Reasonable reliance is usually referred to as a theory of recovery in contract law. It was what a prudent person might believe and act upon based on something told by another. Sometimes a person acts in reliance on the promise of a profit or other benefit, only to learn that the statements or promises were either incorrect or were exaggerated. The one who acted to their detriment in reasonable reliance may recover damages for the costs of his/her actions or demand performance. Reasonable reliance connotes the use of the standard of an ordinary and average person.
Please see the following AZ statute:
33-981. Lien for labor; professional services or materials used in construction, alteration or repair of structures; preliminary twenty day notice; exceptions
A. Except as provided in sections 33-1002 and 33-1003, every person who labors or furnishes professional services, materials, machinery, fixtures or tools in the construction, alteration or repair of any building, or other structure or improvement, shall have a lien on such building, structure or improvement for the work or labor done or professional services, materials, machinery, fixtures or tools furnished, whether the work was done or the articles were furnished at the instance of the owner of the building, structure or improvement, or his agent.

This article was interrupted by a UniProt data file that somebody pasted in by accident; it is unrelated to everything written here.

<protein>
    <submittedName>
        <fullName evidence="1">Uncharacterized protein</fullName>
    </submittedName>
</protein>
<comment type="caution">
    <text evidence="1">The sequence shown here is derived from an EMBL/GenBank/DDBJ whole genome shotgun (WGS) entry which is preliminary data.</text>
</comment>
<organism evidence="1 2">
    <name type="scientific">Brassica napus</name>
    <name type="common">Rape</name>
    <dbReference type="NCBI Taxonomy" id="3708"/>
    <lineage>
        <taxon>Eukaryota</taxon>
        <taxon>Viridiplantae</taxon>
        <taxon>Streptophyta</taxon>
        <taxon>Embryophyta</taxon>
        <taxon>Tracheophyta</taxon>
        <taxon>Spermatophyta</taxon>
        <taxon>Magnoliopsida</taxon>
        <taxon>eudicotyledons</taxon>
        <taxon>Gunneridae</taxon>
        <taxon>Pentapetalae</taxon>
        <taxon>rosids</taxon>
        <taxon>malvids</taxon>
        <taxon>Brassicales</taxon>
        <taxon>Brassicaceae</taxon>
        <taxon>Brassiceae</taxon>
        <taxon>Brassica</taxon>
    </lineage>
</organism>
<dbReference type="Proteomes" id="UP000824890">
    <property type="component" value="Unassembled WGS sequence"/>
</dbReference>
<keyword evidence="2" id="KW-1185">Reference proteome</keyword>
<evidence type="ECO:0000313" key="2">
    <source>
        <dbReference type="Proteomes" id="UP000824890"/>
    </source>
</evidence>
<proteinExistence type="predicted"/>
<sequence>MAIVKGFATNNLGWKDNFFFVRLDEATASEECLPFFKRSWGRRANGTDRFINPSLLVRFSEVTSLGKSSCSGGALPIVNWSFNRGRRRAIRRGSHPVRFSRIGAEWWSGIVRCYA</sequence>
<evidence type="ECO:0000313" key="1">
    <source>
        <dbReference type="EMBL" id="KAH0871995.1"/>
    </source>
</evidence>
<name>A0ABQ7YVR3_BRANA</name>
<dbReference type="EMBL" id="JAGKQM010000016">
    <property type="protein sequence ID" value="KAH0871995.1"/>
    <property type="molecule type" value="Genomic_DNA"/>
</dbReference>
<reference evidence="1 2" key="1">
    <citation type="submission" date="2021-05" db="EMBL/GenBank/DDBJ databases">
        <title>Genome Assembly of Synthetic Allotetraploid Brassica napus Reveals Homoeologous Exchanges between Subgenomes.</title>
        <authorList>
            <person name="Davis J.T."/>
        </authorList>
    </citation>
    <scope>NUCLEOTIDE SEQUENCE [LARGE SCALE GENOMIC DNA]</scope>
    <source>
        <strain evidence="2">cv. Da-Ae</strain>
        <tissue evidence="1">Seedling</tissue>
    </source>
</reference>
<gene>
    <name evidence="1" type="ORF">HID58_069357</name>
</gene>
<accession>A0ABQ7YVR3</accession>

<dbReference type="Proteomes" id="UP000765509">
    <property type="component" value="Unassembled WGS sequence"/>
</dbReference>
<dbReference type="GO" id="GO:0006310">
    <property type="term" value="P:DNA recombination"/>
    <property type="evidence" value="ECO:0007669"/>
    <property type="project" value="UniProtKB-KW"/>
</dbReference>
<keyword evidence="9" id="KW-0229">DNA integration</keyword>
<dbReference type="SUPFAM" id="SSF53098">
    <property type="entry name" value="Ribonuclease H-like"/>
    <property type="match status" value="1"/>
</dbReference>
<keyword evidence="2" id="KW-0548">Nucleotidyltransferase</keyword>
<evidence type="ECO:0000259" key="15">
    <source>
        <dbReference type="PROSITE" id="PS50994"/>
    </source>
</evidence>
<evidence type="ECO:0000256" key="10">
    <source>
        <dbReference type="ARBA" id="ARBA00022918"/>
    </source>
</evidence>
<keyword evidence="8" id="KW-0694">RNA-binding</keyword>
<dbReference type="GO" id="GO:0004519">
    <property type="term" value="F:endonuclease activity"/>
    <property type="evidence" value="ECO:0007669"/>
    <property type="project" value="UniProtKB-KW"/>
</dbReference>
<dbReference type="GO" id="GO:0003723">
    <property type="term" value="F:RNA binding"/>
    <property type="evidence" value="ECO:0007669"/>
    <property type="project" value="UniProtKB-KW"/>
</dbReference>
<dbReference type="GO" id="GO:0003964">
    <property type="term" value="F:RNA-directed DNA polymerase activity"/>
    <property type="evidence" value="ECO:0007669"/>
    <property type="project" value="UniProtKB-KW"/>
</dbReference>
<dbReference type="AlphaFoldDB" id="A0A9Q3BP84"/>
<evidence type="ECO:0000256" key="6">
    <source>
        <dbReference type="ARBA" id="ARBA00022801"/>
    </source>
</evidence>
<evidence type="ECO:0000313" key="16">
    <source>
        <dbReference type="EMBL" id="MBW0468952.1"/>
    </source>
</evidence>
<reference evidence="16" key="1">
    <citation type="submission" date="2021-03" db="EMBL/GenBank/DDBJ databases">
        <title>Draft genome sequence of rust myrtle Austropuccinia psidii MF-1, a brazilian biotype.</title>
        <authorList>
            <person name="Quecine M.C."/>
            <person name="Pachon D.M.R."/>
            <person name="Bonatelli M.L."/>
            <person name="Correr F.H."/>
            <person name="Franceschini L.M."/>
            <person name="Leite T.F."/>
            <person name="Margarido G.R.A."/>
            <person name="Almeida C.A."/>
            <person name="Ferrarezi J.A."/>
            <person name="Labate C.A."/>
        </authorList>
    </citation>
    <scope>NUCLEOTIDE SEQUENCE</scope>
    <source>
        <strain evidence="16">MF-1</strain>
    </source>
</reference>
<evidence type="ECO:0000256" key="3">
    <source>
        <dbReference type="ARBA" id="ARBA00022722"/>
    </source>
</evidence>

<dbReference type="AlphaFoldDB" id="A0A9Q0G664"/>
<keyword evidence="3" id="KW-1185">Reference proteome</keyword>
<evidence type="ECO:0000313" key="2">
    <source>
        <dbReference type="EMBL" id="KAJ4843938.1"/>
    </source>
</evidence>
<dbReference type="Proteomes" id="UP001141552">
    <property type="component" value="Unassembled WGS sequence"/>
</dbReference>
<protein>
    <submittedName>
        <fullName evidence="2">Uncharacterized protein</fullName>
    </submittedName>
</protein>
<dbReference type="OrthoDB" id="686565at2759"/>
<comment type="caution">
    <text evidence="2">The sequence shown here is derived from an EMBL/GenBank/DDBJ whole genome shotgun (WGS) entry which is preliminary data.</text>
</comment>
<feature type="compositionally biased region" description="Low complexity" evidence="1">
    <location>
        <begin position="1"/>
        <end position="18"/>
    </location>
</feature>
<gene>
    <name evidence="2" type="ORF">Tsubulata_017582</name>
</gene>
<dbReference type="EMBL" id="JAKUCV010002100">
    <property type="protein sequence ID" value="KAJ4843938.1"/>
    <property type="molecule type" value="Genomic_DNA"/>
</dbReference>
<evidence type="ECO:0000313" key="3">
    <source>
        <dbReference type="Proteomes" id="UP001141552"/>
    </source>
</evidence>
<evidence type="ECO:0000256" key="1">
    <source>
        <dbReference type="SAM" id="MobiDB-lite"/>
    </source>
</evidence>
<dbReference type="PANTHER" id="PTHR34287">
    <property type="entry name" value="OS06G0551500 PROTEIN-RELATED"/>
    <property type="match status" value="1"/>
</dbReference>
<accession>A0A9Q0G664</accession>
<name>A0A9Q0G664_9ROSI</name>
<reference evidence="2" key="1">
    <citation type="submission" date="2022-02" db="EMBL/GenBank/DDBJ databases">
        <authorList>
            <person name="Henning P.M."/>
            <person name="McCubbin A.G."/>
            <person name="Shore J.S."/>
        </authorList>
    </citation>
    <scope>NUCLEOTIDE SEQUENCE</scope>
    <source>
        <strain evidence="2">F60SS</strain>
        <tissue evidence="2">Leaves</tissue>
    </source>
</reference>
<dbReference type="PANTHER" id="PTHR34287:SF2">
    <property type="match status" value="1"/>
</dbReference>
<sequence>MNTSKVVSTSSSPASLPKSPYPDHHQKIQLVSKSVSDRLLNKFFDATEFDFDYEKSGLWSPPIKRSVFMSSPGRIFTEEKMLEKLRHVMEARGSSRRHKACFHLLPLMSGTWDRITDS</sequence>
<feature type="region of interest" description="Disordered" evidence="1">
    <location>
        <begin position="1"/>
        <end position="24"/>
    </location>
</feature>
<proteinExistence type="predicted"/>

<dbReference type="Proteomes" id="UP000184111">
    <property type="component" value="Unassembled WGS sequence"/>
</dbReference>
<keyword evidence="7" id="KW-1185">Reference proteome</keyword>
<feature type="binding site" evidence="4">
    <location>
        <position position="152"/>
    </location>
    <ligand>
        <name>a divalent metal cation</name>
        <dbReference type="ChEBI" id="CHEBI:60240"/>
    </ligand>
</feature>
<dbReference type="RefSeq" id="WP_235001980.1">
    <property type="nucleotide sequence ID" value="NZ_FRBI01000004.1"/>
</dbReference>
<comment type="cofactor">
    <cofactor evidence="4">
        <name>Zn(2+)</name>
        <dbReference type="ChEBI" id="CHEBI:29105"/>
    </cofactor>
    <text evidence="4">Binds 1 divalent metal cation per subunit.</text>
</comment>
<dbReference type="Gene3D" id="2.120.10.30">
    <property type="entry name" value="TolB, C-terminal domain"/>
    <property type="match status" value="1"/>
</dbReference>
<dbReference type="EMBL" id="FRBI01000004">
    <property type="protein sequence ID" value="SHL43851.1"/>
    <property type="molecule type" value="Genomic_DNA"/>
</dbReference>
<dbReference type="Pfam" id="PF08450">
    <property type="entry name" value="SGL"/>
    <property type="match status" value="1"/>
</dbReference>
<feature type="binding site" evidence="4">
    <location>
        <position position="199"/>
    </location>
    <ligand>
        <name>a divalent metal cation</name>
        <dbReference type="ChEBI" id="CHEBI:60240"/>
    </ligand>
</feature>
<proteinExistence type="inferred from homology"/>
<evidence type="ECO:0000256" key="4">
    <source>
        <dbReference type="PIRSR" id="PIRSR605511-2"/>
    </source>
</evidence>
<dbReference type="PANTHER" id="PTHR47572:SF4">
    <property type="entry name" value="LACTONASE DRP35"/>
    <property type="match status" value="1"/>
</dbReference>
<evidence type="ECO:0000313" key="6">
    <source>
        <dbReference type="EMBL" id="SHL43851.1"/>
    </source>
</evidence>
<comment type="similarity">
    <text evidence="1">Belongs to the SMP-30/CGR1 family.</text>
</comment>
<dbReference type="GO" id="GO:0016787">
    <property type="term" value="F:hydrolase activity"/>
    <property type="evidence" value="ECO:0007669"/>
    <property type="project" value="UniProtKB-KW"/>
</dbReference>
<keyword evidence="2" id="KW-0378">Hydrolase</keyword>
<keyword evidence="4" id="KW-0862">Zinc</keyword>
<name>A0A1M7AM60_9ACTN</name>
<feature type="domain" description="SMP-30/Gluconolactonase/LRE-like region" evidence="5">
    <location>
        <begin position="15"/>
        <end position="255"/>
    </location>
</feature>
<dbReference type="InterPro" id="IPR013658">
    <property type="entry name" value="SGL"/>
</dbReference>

B. Every contractor, subcontractor, architect, builder or other person having charge or control of the construction, alteration or repair, either wholly or in part, of any building, structure or improvement is the agent of the owner for the purposes of this article, and the owner shall be liable for the reasonable value of labor or materials furnished to his agent.